Thursday, February 11, 2010


Just a few too many people have looked askance at me while I am playing tug-of-war with Jason. I understand a couple of the strange looks. When I was a little puppy things got a little carried away and I lost a tooth (okay, three teeth). That was an accident and doesn't count.

While I'm not exactly sure how this has happened, tug has gotten a bad rap with some dog trainers. Some feel that tug is interpreted by the dog as a play for dominance. One would never want to be engaged in such a game with a dog, the logic goes.

In  my puppy opinion, this notion is based on outdated and disproved models of dog behavior. Check out my blog posts here, here, or here if you want to read more.

Back to not playing tug. This is all just plain ridiculous.

I love tug.

  • Tug is a fun, safe way for me to engage in some of my natural predatory instincts. 

To deny me this would force me to redirect all this energy into other outlets. These outlets might not be safe. You might not like these outlets. When I play tug, I get to hunt, dissect, shake, and all sorts of other great things. Jason prefers when I do this with tug toys rather than pillows, rolls of paper towels, or Kleenex boxes. I've not gotten the hang of it yet (I just ate a roll of paper towels this morning). I'm working on it, okay?

  • Tug teaches impulse control

Check out the video of me playing. Around :20 something interesting happens. Jason says "leave it" and I let go. This is such a useful skill. I share my home with two cats and an African Gray parrot. If Jason says "leave it" I will walk away from the other animals, even if I'm in the middle of pulling the kitty around the house by his ear. When I walk down the street Jason will say "leave it" if I find a discarded bagel. I will begrudgingly leave it. If there is a small child with an ice cream cone Jason will say leave it, I will even more begrudgingly leave it.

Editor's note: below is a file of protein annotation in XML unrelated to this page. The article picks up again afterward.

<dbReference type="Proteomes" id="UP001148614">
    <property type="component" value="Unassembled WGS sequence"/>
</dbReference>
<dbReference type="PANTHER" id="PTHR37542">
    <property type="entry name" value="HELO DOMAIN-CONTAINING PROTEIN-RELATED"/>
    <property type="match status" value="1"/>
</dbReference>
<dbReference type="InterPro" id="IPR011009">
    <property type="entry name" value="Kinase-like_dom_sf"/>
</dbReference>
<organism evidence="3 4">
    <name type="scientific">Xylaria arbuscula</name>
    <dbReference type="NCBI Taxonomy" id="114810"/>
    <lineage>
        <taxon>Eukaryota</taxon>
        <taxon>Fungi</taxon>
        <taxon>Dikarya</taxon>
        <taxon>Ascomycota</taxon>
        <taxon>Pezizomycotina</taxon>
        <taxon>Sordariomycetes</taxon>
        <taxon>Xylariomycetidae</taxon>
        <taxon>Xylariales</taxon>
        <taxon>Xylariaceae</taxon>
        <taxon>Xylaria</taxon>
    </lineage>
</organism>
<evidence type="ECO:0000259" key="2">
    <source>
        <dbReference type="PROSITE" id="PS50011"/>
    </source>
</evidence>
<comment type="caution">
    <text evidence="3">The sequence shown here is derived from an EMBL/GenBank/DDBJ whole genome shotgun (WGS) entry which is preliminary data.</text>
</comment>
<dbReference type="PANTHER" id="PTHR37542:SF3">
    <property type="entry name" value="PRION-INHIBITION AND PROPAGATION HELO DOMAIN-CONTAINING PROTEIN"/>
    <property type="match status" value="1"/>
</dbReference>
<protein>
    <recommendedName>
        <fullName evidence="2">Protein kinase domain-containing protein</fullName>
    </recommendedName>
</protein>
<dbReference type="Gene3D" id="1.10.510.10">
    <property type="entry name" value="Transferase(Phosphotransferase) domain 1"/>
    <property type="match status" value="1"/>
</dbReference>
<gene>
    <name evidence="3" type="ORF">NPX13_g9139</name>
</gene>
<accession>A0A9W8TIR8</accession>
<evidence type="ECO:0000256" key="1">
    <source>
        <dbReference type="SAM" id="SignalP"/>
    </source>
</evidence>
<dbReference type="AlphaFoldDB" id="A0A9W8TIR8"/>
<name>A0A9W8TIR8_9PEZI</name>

Despite my complaining, I'm learning that "leave it" is actually part of the game. While I might not get the bagel or ice cream, sometimes I get to play tug, sometimes I get a small food reward, and every time I get lots of love from Jason.

  • Tug is a reinforcer

Sometimes after I let go, Jason says take it. I get to play again. This is rewarding to me. It makes me listen to Jason more closely because I know that when I do what he asks, good things happen. Tug then become reinforcer a for all sorts of commands: leave it, take it, sit, down, stay, focus, roll over, play dead, etc.

  • Tug is a shared activity

Jason tugs, pulls, and wiggles my tug toys, they come alive. My bond with Jason becomes just that much deeper. At his hands, and in the hands of all who play with me, humans become the agents who help me satisfy my urges and emotions.

Why on Earth wouldn't you want to play tug with me? When you watch the video, see if you can see how many different natural behaviors I demonstrate while playing with my toy.

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